Reviews September 13, 2019
Vision de Ayahuasca

Formed in the late '60s in the large but isolated Peruvian city of Iquitos, by a shoemaker named Solomon Sanchez and his five sons, Los Wembler's de Iquitos are on a comeback tour—stopping in New York on Sept. 23—in support of a great comeback LP, Vision de Ayahuasca, released this year on Barbès Records.

Their sound is largely unchanged from their streak of releasing some three albums a year during the '70s, but there are gratifying moments where the group takes advantage of an audience whose tolerance for dissonance and roughness has been expanded, as you hear from “Lamento Selvatico,” with whistles that disregard the key, and the spiraling dub delay that engulfs the lead guitar line.

The early Los Wembler's, like one hears on those Barbés Roots of Chicha compilations, were enthralled by pandilla, carimbó, cumbia and psychedelic American and British rock on the radio. As much as the band is true to its old sound, here in their late career revival, it appears the band has opened its ears to more outre reference points from the Caribbean—think big ol' tape delays decaying—and a looser vibe.

The title track, “Vision del Ayahuasca,” is psychedelic, a little nauseous, messy and euphoric—from what I've heard, a lot like an ayuascha trip.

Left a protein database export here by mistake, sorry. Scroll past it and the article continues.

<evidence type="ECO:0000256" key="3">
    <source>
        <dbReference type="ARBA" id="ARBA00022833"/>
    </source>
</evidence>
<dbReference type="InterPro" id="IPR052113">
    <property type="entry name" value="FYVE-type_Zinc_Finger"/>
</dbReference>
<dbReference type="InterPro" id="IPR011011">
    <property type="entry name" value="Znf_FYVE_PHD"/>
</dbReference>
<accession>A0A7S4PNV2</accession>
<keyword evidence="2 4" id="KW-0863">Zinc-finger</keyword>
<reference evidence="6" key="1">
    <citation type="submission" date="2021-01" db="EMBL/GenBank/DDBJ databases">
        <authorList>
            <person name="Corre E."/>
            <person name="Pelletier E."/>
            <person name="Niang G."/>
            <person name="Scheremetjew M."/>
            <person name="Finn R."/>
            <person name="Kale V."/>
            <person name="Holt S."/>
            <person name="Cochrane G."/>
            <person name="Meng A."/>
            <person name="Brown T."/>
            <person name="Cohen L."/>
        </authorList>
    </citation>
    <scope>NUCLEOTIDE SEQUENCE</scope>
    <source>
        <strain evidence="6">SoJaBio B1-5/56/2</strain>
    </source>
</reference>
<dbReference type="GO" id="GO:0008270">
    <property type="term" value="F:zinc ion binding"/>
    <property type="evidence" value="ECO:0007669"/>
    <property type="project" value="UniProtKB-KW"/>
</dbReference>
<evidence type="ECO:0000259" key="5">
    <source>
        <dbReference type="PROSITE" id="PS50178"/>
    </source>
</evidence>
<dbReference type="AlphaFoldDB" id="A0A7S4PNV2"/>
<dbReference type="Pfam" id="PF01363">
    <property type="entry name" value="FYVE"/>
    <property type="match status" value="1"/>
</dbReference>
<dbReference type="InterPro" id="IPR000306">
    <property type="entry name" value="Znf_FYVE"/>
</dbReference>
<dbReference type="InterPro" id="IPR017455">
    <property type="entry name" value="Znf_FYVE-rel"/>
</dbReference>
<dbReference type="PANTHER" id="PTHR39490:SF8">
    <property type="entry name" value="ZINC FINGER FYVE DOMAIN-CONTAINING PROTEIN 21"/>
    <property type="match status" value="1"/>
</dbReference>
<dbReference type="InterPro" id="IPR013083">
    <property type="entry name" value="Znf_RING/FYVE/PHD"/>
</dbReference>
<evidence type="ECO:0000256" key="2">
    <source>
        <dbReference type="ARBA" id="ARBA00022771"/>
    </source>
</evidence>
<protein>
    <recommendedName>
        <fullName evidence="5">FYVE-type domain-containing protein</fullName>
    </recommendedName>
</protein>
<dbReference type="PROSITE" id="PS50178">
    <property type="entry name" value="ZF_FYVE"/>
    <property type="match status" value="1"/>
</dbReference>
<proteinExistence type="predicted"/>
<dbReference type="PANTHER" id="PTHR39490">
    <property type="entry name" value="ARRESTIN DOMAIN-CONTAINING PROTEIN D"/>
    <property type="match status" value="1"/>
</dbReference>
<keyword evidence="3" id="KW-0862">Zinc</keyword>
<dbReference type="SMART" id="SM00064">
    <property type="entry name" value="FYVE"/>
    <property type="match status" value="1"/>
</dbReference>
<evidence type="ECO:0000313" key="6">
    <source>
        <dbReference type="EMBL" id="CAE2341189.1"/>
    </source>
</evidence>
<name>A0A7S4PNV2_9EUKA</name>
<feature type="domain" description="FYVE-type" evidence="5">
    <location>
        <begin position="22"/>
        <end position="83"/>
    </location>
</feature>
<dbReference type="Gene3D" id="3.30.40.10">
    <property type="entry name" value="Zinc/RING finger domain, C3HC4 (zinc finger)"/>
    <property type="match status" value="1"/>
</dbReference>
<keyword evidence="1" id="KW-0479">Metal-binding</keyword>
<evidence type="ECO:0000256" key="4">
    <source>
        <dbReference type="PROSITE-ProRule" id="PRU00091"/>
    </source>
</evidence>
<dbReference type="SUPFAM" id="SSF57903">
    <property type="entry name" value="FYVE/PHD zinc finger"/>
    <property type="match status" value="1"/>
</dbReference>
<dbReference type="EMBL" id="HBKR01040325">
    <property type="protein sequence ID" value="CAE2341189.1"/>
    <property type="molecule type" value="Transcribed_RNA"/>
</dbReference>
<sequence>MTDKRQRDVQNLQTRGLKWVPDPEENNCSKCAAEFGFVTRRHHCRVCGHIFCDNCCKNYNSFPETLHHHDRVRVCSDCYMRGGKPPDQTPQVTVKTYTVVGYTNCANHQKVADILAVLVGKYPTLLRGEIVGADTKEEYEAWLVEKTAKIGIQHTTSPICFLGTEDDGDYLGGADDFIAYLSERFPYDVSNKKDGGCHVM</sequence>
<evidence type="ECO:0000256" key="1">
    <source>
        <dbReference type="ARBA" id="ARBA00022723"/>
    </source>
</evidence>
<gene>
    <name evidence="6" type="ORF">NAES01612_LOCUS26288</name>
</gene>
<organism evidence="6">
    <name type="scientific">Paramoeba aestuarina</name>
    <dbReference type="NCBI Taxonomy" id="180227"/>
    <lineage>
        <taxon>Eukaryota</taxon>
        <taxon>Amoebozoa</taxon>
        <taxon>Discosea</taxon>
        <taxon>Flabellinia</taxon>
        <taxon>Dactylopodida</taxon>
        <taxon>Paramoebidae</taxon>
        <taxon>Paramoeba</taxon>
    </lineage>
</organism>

Even on the tracks that skew closest to their classic sound, the group sounds like it has grown. The lead singer's voice has aged and relaxed. On “No Me Vuelvo a Enamorar,” he sounds like he's having a genuinely delightful time and the condition is contagious. There's something beautiful about a really structured musical genre executed with delight. The guitar interludes come in on time, right when you want them, and they come in bright and broad, as if drawn in with highlighters.

“Un Amor Que Se Va” opens with a melodic line so potent it sounds like it's pulled from a beloved Ennio Morricone soundtrack, even if the title sounds as if it is an old bachata tune.

True to themselves, Los Wembler's have released another album of enough memorable guitar licks to fill a career—now 50 years into theirs, it doesn't sound like there's any reason to stop now.

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